Usually I wait a few days after I finish a book before I even think about writing about it, but in this case, I think it will be a good idea for me to record my initial responses, and maybe I’ll do a follow-up post later to log any further reflections I may have.
Did the title freak you out a little bit? Don’t worry, I still haven’t read 50 Shades of Grey, and I’m fairly certain that I never will. I read The Siren by Tiffany Reisz, thanks to a recommendation from Kim over at Reflections of a Book Addict. I’m not really reviewing this book, per se, but if you’re looking for a fabulous review of the book, please check out Kim’s post here. It’s a fabulous post, and I see no reason to attempt to re-create that wheel. It done been did.
This book is amazing, straight up. How amazing? Well, let me count the ways. 1. I honestly did not have a single snarky thought while I was reading the book. 2. When posting updates on my progress on Goodreads, I couldn’t think of any punchy quips that summed up my feelings – I was reduced to quoting Keanu: “Whoah.” 3. It’s erotica and cerebral literature, and I honestly didn’t think that combination could exist. 4. It’s BDSM erotica, but it doesn’t glorify the lifestyle; instead, it cuts a cross-section of that life and lets you form your own conclusions about it. 5. No topic is off-limits to this book–I went into it expecting fairly good erotica and I got discussions of the Trinity (the Trinity!!!) and art history and literary theory and the nature of love. 6. The ending may not be what you want, but it is what you need.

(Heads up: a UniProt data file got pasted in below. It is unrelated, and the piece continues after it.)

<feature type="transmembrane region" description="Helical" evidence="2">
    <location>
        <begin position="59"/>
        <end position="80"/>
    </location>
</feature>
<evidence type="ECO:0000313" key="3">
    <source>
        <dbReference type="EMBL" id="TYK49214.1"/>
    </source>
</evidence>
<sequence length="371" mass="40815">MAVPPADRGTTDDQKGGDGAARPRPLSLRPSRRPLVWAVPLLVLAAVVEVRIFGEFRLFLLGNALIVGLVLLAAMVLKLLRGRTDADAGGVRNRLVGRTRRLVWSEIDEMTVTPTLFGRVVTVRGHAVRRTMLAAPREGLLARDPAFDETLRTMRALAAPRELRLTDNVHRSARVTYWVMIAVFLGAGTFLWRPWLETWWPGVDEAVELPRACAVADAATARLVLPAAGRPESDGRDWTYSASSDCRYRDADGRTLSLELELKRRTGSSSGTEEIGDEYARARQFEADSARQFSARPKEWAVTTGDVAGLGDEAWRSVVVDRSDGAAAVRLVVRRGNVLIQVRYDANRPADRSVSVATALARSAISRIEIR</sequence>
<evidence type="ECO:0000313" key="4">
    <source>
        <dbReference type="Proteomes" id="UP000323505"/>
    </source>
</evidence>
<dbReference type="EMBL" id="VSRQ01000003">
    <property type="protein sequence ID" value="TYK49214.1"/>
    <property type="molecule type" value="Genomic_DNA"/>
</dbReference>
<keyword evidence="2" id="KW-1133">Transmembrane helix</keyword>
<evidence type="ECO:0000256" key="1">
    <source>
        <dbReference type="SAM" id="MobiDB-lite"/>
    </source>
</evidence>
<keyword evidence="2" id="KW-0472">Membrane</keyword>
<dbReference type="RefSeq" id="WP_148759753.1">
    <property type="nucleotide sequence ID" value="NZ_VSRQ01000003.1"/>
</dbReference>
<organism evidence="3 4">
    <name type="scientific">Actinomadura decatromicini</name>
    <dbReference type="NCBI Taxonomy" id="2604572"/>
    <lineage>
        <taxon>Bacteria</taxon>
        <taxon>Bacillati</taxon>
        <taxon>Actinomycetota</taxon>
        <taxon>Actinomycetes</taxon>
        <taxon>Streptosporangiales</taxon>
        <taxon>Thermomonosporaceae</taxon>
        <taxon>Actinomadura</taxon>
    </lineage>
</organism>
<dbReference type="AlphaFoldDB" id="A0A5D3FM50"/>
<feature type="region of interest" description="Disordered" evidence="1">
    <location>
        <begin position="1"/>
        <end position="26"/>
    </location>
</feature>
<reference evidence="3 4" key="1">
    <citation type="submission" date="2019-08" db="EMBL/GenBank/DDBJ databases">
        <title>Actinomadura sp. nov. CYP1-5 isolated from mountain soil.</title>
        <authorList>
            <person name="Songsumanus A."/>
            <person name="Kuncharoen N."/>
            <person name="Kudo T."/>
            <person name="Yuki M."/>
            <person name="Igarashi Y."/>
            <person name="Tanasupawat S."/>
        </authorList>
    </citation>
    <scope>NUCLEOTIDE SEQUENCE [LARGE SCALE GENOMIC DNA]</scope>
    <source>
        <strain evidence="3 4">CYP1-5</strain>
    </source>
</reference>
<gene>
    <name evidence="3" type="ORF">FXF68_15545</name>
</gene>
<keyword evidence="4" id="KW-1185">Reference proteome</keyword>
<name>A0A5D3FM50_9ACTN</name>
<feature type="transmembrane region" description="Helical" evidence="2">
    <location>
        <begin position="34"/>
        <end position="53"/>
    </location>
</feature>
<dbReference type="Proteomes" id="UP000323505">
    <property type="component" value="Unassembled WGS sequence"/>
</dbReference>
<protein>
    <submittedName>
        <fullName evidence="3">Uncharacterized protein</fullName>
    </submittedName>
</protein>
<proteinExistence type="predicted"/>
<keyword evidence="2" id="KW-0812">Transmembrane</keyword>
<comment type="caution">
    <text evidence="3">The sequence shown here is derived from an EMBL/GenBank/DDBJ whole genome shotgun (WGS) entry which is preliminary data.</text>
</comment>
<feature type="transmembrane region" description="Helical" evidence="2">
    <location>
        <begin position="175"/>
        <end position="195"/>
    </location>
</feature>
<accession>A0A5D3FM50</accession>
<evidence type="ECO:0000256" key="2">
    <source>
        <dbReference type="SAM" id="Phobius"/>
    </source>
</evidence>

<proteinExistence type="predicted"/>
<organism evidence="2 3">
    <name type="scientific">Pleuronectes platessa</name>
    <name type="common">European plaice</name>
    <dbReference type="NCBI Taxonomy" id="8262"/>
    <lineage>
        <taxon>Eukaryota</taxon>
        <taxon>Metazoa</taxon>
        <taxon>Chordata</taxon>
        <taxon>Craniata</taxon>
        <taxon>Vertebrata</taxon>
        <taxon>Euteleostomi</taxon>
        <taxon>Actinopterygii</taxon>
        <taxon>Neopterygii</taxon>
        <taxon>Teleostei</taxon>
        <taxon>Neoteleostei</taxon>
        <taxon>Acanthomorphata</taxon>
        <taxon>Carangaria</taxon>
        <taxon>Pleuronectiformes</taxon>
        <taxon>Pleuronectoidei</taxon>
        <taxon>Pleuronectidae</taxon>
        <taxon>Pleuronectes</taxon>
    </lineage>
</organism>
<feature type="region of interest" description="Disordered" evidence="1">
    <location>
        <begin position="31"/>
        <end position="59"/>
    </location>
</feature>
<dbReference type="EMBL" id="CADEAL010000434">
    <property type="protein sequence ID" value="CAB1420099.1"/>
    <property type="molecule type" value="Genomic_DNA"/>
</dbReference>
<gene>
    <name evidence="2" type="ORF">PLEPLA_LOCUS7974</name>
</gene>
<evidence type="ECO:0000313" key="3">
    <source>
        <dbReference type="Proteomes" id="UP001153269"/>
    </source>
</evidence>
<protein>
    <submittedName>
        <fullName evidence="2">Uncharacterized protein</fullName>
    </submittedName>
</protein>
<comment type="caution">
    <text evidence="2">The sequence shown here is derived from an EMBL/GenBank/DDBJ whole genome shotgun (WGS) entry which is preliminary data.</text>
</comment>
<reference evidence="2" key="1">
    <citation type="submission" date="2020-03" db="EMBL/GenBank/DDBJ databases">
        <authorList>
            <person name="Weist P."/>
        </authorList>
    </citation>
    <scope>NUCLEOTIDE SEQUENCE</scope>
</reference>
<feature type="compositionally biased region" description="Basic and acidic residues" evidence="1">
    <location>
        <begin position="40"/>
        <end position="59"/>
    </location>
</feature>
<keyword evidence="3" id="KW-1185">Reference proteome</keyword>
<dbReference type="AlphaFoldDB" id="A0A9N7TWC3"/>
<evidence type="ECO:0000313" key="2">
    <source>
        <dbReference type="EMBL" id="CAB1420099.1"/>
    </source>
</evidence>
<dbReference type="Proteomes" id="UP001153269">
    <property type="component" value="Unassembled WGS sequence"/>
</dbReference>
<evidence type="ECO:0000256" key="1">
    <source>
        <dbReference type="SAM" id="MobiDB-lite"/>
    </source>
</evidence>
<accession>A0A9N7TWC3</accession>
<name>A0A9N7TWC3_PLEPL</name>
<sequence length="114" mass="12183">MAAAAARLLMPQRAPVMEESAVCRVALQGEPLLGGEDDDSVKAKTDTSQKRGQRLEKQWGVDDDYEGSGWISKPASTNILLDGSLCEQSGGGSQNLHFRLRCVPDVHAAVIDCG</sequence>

Let me start off by saying that I am vanilla through and through. I do not understand the BDSM lifestyle. I don’t understand why anyone would be turned on by hurting or being hurt. That is not to say that I think BDSM is sick or twisted–for those people who actually enjoy the combination of pain and pleasure, it’s what the doctor ordered–but it isn’t for me. So when I read The Siren, although I kept an open mind about all the…interesting…stuff that happens in it, I found it more disturbing than titillating. What was most disturbing to me was the idea that the millions of people who have read, are reading, or will read 50 Shades of Grey might be inspired to dabble in a lifestyle that is really not for the faint of heart and might end up harming themselves or others in the process. So my starting and ending position on this whole cha is: if BDSM gets you off, awesome, but if it doesn’t, there’s really no need for you to be buying this stuff:
I’m not saying you shouldn’t try new things to heat up your sex life, but I think that fooling around with BDSM is either silly or dangerous, unless you’re actually into it, and if you are, you won’t be buying these kinds of products–you’ll buy the real thing. Not that your sex life is any of my business (it isn’t, and please don’t tell me about it).
Back to the book. My favorite thing about The Siren is that it lets you form your own conclusions. It doesn’t glamorize BDSM. Reisz isn’t a charlatan proclaiming that a little bondage and dominance is going to save your sex life. However strange it might seem, the book actually takes a very neutral stance on both BDSM and vanilla sex (that latter term refers to the more straightforward sex practices of the majority. I hesitate to call it normal, because that would imply that BDSM is abnormal, and I don’t want to make that kind of value judgment.) Essentially, the book’s stance is that there are vanilla sex people and BDSM people, and both types are good in their own ways, but they shouldn’t mix.
I think the central theme of this book is love and all the ways that love can be/need to be expressed. There are a lot of relationships – Nora and Søren, Nora and Wes, Zach and Grace, Zach and Nora, Nora and Kingsley, Nora and Sherridan, etc. – and each involves some sort of love, whether expressed or unexpressed, friendly or passionate, and every relationship is complex. I enjoyed the complexity available in this book. Human emotions and relationships are messy, and that messiness is given free rein in this book.